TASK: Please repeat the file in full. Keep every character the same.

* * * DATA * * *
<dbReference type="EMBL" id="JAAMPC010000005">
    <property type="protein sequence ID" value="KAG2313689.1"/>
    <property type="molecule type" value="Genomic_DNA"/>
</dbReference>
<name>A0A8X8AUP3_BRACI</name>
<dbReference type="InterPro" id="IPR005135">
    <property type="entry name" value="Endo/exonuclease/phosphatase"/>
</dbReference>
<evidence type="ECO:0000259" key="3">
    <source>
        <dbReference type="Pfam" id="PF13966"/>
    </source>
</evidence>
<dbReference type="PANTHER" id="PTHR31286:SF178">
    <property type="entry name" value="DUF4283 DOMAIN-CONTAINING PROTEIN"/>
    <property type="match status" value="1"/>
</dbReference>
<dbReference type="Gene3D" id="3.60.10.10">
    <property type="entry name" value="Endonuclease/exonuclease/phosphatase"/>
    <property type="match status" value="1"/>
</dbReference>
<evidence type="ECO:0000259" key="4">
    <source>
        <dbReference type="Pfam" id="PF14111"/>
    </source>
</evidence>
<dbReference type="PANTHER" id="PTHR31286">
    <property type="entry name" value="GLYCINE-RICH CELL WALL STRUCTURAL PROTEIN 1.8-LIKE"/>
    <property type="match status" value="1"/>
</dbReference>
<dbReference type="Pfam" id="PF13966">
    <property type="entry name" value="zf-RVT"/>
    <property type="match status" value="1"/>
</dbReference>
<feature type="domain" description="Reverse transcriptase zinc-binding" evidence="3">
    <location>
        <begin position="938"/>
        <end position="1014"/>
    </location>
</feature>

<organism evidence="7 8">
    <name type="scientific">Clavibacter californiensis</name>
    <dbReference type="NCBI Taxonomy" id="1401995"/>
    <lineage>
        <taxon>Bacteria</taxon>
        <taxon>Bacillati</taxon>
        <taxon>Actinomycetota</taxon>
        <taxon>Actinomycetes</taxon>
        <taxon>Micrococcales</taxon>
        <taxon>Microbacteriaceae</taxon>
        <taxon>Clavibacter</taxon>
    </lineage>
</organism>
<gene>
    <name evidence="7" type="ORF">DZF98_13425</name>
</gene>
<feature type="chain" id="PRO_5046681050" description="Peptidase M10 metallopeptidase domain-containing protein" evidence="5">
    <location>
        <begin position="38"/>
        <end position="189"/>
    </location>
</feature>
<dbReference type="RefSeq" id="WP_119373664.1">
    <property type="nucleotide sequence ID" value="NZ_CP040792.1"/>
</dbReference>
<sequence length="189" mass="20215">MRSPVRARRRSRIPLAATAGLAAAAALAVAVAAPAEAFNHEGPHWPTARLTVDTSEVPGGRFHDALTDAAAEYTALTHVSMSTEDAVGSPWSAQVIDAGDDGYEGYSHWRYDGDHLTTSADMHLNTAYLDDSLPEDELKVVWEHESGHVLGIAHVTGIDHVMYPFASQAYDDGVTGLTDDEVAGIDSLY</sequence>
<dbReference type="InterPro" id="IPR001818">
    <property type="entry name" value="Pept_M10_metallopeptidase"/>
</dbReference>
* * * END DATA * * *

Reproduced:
<dbReference type="EMBL" id="JAAMPC010000005">
    <property type="protein sequence ID" value="KAG2313689.1"/>
    <property type="molecule type" value="Genomic_DNA"/>
</dbReference>
<name>A0A8X8AUP3_BRACI</name>
<dbReference type="InterPro" id="IPR005135">
    <property type="entry name" value="Endo/exonuclease/phosphatase"/>
</dbReference>
<evidence type="ECO:0000259" key="3">
    <source>
        <dbReference type="Pfam" id="PF13966"/>
    </source>
</evidence>
<dbReference type="PANTHER" id="PTHR31286:SF178">
    <property type="entry name" value="DUF4283 DOMAIN-CONTAINING PROTEIN"/>
    <property type="match status" value="1"/>
</dbReference>
<dbReference type="Gene3D" id="3.60.10.10">
    <property type="entry name" value="Endonuclease/exonuclease/phosphatase"/>
    <property type="match status" value="1"/>
</dbReference>
<evidence type="ECO:0000259" key="4">
    <source>
        <dbReference type="Pfam" id="PF14111"/>
    </source>
</evidence>
<dbReference type="PANTHER" id="PTHR31286">
    <property type="entry name" value="GLYCINE-RICH CELL WALL STRUCTURAL PROTEIN 1.8-LIKE"/>
    <property type="match status" value="1"/>
</dbReference>
<dbReference type="Pfam" id="PF13966">
    <property type="entry name" value="zf-RVT"/>
    <property type="match status" value="1"/>
</dbReference>
<feature type="domain" description="Reverse transcriptase zinc-binding" evidence="3">
    <location>
        <begin position="938"/>
        <end position="1014"/>
    </location>
</feature>

<organism evidence="7 8">
    <name type="scientific">Clavibacter californiensis</name>
    <dbReference type="NCBI Taxonomy" id="1401995"/>
    <lineage>
        <taxon>Bacteria</taxon>
        <taxon>Bacillati</taxon>
        <taxon>Actinomycetota</taxon>
        <taxon>Actinomycetes</taxon>
        <taxon>Micrococcales</taxon>
        <taxon>Microbacteriaceae</taxon>
        <taxon>Clavibacter</taxon>
    </lineage>
</organism>
<gene>
    <name evidence="7" type="ORF">DZF98_13425</name>
</gene>
<feature type="chain" id="PRO_5046681050" description="Peptidase M10 metallopeptidase domain-containing protein" evidence="5">
    <location>
        <begin position="38"/>
        <end position="189"/>
    </location>
</feature>
<dbReference type="RefSeq" id="WP_119373664.1">
    <property type="nucleotide sequence ID" value="NZ_CP040792.1"/>
</dbReference>
<sequence length="189" mass="20215">MRSPVRARRRSRIPLAATAGLAAAAALAVAVAAPAEAFNHEGPHWPTARLTVDTSEVPGGRFHDALTDAAAEYTALTHVSMSTEDAVGSPWSAQVIDAGDDGYEGYSHWRYDGDHLTTSADMHLNTAYLDDSLPEDELKVVWEHESGHVLGIAHVTGIDHVMYPFASQAYDDGVTGLTDDEVAGIDSLY</sequence>
<dbReference type="InterPro" id="IPR001818">
    <property type="entry name" value="Pept_M10_metallopeptidase"/>
</dbReference>